So you can work through it in one hit and get your people(as I did) but then you have to make a decision about making the outlay to keep it up. In my case, I got my people and then said "Right, what else can I get a licence for....MOTORCYCLE!" And here I am. I haven't flown since as all my money has gone into my motorbikes.

    As far as light aircraft being dangerous, as with all things it normally comes down to how you fly them. Don't accept a dodgy aircraft. If something seems wrong, ALWAYS ask someone about it. If still unsure, refuse to accept the aircraft. I can tell a couple of stories about doing this and finding out later that I had made a VERY good decision. Same applies for the decisions you make in flight. If something seems dodgy or iffy, then run away. This is how people end up crashing in bad weather. Things get marginal and they don't turn around. Instead they try to push through, find themselves in a dead end valley and plough in. Either that or they end up in cloud and lose control and crash. Which is another thing - for a day people pilot, ask to do some instrument flying training every now and then. You don't need to pay enough to do an instrument rating but if you know the basics, it may save your life if you screw up and find yourself in cloud.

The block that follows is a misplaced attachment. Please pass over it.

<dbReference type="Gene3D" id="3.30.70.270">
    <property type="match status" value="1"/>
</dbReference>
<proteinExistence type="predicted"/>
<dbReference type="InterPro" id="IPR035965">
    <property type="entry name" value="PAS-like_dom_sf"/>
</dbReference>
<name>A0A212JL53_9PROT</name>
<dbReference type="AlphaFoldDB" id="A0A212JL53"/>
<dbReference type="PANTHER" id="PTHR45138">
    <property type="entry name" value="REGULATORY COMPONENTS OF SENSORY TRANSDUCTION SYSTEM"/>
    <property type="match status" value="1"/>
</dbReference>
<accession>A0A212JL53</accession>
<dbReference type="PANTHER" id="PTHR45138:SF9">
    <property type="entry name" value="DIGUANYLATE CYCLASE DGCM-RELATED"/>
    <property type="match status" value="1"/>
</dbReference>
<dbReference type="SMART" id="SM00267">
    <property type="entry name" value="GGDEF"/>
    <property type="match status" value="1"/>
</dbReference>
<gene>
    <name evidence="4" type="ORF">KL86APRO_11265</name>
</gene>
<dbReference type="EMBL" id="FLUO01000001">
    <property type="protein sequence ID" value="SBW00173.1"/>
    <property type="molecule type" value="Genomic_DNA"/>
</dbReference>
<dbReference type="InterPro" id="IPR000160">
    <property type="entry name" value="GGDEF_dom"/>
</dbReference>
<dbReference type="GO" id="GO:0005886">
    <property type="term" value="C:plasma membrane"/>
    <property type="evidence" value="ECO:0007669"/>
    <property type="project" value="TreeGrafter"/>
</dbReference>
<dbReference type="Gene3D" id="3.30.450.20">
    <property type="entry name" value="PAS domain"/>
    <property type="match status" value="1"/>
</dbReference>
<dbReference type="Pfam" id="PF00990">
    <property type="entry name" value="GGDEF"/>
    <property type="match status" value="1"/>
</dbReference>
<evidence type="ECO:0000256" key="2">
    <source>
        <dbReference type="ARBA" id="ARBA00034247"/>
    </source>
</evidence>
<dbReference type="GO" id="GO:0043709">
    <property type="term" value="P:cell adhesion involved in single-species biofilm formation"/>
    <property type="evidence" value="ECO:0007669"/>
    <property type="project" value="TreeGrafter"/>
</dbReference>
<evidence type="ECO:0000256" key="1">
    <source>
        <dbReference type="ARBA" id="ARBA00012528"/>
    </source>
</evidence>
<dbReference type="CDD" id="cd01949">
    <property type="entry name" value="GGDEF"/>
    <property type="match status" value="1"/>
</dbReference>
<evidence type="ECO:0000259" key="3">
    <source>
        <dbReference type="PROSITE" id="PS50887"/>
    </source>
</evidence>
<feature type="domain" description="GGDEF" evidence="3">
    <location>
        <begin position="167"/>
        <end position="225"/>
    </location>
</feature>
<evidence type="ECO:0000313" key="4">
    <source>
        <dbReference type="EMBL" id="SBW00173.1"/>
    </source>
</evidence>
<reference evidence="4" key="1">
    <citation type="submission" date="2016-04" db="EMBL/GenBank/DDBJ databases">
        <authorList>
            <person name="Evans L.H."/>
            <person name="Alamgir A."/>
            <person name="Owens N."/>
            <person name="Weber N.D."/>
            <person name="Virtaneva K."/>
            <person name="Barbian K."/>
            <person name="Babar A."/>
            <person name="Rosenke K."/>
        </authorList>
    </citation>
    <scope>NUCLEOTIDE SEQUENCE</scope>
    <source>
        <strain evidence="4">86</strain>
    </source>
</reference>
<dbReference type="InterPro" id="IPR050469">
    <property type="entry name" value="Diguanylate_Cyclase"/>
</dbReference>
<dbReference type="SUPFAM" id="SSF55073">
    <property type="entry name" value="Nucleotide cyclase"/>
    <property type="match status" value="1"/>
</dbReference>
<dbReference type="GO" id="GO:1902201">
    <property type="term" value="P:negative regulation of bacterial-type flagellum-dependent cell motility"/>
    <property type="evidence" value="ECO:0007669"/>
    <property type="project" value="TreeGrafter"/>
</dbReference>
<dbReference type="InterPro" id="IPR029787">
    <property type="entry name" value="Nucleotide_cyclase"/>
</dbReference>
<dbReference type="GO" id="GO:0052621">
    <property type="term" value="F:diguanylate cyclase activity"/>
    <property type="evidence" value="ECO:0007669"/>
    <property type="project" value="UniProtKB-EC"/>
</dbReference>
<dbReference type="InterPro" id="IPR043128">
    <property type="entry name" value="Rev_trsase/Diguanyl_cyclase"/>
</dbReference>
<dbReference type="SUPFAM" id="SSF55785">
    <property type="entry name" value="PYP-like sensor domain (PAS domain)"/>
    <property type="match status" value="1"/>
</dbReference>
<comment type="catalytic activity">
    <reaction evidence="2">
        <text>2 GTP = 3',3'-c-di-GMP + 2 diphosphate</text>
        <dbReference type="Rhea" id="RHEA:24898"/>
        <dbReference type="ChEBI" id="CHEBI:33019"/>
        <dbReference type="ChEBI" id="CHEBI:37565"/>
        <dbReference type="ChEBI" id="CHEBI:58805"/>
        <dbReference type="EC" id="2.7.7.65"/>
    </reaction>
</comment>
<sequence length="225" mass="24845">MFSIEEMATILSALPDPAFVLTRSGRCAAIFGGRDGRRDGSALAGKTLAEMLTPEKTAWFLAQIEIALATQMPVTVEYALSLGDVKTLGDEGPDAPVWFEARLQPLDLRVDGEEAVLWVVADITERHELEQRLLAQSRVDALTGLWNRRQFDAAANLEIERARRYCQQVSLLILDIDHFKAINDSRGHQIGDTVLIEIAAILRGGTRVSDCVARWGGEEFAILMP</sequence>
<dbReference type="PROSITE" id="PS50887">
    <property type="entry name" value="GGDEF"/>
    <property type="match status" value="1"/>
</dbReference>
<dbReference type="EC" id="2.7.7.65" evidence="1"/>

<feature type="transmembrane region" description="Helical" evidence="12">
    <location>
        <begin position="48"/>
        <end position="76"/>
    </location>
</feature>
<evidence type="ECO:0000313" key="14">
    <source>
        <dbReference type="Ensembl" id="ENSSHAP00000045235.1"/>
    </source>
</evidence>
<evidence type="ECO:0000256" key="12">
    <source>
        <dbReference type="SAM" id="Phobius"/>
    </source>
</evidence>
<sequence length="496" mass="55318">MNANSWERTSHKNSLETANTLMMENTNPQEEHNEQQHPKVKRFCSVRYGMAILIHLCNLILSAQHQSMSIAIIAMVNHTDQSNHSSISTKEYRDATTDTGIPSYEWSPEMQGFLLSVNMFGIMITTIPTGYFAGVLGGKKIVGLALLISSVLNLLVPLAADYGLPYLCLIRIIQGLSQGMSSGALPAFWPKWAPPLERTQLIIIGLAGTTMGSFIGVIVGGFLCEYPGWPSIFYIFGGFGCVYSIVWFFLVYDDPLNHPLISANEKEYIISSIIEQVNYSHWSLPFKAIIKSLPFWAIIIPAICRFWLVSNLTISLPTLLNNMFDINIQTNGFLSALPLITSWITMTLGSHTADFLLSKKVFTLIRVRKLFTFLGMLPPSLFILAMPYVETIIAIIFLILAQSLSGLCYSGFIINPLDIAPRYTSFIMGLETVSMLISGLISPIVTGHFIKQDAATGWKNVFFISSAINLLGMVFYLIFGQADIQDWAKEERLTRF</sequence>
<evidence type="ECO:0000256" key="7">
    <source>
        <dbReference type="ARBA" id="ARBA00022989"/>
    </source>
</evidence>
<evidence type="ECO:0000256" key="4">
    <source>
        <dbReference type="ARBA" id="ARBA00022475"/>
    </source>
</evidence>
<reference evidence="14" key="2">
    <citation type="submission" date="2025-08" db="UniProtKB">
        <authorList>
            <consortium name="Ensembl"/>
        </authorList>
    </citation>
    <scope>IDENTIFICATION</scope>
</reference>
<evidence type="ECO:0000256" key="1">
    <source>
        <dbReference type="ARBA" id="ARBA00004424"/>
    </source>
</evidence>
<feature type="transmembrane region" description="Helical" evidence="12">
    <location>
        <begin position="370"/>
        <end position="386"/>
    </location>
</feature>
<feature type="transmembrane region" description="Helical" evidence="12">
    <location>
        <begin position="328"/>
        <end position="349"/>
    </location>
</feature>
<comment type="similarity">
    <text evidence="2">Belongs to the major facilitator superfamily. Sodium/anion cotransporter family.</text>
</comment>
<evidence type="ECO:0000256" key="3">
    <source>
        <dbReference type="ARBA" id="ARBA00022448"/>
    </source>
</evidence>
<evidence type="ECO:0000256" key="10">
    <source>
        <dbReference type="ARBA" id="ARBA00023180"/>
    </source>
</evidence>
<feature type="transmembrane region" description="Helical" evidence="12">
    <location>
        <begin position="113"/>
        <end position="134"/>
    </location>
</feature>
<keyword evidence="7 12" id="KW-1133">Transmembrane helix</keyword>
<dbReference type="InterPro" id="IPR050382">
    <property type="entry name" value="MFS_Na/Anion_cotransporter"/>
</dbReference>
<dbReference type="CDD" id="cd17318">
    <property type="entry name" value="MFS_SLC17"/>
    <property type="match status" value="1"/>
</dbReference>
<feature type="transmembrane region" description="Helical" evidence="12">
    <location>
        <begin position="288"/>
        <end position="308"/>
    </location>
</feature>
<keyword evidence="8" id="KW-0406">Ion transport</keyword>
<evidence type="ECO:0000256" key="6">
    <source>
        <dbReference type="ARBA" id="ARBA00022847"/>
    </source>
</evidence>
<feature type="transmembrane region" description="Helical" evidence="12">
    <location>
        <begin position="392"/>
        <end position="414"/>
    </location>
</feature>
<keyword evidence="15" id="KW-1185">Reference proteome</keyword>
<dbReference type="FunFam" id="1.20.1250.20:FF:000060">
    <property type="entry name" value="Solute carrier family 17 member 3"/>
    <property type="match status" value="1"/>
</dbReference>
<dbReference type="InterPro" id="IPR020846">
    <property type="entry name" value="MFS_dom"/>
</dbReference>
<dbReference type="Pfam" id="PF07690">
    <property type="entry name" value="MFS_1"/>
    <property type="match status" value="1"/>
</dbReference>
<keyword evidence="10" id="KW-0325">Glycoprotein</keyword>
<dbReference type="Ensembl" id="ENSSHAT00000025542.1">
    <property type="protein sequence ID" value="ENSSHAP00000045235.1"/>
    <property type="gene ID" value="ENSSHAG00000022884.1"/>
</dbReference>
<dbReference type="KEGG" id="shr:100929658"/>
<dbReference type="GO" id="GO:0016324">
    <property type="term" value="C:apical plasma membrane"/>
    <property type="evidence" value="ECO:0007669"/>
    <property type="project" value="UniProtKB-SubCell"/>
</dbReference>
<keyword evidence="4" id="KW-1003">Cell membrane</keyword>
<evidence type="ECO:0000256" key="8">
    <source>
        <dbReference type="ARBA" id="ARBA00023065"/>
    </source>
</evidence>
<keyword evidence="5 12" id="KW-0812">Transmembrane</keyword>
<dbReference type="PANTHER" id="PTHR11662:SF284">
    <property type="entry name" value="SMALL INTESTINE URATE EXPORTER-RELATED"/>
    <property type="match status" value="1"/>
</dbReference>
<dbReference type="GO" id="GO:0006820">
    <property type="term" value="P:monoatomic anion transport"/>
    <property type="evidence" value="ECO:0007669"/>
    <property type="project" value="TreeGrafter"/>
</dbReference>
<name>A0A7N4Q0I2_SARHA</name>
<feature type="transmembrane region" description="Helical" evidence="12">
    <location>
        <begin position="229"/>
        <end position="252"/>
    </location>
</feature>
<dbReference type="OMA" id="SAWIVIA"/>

17. Have a look at this website. Its in victoria but the training is all the same australia wide. These guys are more of a flying club rather than a "we'll guarantee you a job in the airlines in no time" type of school. Their website goes in to a reasonable amount of detail regarding the proceedure of learning to fly.

  18. $7000 on average...
  19. In 1975 maybe.....its now 2007.
  20. Well.... Thank you all for the very informative replies!

    I guess i had it in my mind to complete the people for recreational purposes, but that really doesn't seem to be the way to go. I can envisage a period where i wont go flying for one reason or another and get so far away from it again, that my training/licence/abilities would lapse.

    I also couldn't imagine that the commercial pilots would be that sought after, and to learn and study flying for vocational reasons would be a pretty big life change and a serious commitment :shock:

    It's a shame that the costs involved are so huge, because thinking about it more, if i had the money i would do it in a heartbeat.
    gegvasco - I can really understand where you are coming from. At least you have all your qualifications now though, so when you do decide to get back into it, it's not going to be such a difficult process.

    BruiserMadden - Man, go for it!! You've got a pretty damn successful career ahead of you. Its cool to see someone young following through with their dreams.

    I guess i'll stick with my bikes for a little bit longer in the hope that as Starlet says... we win lotto!

    On a side note, it's a positive shock to see how many Netriders can fly!